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Saturday, April 22, 2006

Review of Cowboys and Catalans



By MIKE McILVAIN
"Cowboys and Catalans"
iUniverse; on Amazon.com, Barnesandnoble.com and other major booksellers, $19.95.
Texan Charles L. Sizemore showed what a person can do for themselves and, potentially, their future in one year’s time in "Cowboys and Catalans."
Sizemore made a few mild errors, but otherwise wrote an outstanding travel literature book for a first-time author.
"Cowboys and Catalans" should be read by anyone who ever considered furthering their education overseas, or thought of sending their grown children there. "Cowboys" is smooth and flows, grabbing the reader and not letting go.
Sizemore makes a reader wish there was another adventure, another country, another girlfriend or another beer drinking buddy to read about.
Sizemore, a Texas Christian University graduate, finds his natural native Texan curiosity for Spain transforms into a love for that country through its people, its language, which he also speaks, and the food. Sizemore’s emotional draw to his Spanish friends and others from around the world adds to the emotional advantage this book has over numerous others in the same genre.
He said goodbye to his Spanish friends last, as the book was arranged, and it wasn’t easy.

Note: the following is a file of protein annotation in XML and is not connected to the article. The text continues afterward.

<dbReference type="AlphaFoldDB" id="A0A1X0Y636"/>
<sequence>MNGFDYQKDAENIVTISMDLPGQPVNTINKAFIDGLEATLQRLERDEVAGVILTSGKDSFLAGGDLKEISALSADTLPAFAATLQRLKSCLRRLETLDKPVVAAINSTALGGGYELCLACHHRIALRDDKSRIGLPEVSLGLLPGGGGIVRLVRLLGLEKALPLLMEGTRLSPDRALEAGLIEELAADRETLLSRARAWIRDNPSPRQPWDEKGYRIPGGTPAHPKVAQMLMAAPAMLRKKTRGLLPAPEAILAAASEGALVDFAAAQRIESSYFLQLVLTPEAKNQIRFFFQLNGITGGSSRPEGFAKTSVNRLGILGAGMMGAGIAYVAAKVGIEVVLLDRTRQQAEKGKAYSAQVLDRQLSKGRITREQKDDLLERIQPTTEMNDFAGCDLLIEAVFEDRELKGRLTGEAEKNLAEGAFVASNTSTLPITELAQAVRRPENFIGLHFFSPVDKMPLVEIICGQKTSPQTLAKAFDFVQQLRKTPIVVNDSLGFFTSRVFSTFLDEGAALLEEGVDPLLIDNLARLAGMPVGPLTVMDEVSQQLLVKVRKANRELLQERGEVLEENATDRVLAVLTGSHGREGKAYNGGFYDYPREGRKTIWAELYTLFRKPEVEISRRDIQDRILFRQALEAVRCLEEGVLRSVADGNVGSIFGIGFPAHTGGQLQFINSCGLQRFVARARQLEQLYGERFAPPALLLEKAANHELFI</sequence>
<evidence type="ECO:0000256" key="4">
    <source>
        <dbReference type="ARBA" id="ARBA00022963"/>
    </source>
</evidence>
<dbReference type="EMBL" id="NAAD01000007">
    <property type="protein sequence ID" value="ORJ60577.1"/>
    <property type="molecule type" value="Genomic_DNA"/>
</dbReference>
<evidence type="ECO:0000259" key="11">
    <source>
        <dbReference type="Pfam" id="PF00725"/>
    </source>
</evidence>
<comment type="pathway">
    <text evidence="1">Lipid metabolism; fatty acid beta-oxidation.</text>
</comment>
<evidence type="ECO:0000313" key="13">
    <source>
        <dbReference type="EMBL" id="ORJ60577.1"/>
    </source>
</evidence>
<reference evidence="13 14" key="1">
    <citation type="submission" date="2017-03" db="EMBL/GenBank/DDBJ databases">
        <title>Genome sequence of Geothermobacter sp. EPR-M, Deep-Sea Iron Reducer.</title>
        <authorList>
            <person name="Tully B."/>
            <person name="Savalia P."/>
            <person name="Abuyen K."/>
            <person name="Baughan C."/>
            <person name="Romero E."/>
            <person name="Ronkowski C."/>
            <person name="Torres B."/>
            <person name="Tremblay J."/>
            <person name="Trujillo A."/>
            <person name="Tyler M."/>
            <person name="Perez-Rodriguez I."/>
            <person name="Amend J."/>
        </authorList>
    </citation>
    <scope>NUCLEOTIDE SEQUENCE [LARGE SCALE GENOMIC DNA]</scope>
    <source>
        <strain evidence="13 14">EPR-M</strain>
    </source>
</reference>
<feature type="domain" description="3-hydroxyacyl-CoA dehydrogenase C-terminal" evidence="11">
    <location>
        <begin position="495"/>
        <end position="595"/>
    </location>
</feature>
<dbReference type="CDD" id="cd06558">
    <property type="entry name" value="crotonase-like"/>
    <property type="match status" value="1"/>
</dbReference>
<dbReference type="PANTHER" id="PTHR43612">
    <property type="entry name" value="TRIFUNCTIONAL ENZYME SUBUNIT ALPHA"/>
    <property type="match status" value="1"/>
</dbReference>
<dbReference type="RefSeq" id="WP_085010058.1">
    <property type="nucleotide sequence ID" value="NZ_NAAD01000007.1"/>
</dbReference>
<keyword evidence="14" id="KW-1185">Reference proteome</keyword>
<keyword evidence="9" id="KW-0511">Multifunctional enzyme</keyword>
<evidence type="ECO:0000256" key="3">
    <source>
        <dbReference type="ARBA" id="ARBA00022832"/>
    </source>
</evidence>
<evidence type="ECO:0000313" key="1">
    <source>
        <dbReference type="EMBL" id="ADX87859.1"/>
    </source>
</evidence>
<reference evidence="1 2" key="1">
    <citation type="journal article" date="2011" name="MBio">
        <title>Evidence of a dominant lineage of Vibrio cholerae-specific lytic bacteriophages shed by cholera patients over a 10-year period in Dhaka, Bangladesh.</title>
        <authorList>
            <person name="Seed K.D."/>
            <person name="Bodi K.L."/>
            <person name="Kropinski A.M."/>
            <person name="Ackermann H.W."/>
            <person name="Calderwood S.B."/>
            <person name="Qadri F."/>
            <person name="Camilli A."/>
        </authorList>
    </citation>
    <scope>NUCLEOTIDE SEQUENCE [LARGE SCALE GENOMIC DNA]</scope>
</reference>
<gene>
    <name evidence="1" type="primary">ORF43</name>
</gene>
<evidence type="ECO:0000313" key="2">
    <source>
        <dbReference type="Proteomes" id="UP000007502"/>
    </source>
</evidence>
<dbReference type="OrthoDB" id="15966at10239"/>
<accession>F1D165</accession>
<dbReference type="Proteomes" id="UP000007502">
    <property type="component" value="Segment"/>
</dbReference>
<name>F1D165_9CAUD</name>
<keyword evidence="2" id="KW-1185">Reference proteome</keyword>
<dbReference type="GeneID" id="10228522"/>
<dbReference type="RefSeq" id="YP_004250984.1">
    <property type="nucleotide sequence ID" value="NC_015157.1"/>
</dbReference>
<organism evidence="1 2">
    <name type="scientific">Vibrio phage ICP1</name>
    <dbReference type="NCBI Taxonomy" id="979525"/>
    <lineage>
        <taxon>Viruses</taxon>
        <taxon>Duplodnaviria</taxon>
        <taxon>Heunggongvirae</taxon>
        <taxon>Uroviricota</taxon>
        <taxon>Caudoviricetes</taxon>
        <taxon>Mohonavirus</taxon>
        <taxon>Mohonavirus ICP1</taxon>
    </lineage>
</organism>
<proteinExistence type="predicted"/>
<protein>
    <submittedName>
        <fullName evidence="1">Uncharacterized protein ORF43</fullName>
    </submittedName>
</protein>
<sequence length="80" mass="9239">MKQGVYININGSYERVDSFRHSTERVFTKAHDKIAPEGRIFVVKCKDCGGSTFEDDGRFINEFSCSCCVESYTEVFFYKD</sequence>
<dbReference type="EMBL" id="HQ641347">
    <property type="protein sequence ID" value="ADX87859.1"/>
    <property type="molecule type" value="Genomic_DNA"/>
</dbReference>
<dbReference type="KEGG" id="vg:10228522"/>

"Before meeting each other we had reached a common point in which our lives had become stale. London had given us the fresh beginning we desperately craved, and now it would be time for another major change in my life.
"I had dreaded this moment since my arrival in Spain," he wrote. "It was more than a goodbye to two close friends; it was a sad reminder that the end of my escape was fast approaching. I grabbed Paula with my right arm and José Manuel with my left and gave them both a big Spanish abrazo before boarding my bus to San Sebastian."
Sizemore very wisely realized his unique situation when studying at LSE, living at the Barbican YMCA and traveling Europe. He said he did some work on the book while still overseas before returning to his financial world, and all the daily time-consuming trappings, which don’t allow much time to write a book.
Once in a rare while a book hits its reader right in his own neighborhood. Literally. Sizemore lived about half a mile from where I stayed in London during the 2001-2002 academic year, and I am sure we knew several of the same sites and establishments there and on the continent.
I can say with authority that Sizemore nailed the overseas higher education experience, which deems attention from the U.S. academic community, too.
The only major point Sizemore didn’t press was the cost, which despite the terrible exchange rate with the weak dollar against the almighty British pound, is still cheaper than most master’s degrees here in this country.

1 Comments:

At 8:45 PM, Blogger hb said...

Maybe you could get him to come with us on our 2007 reunion in London.

 

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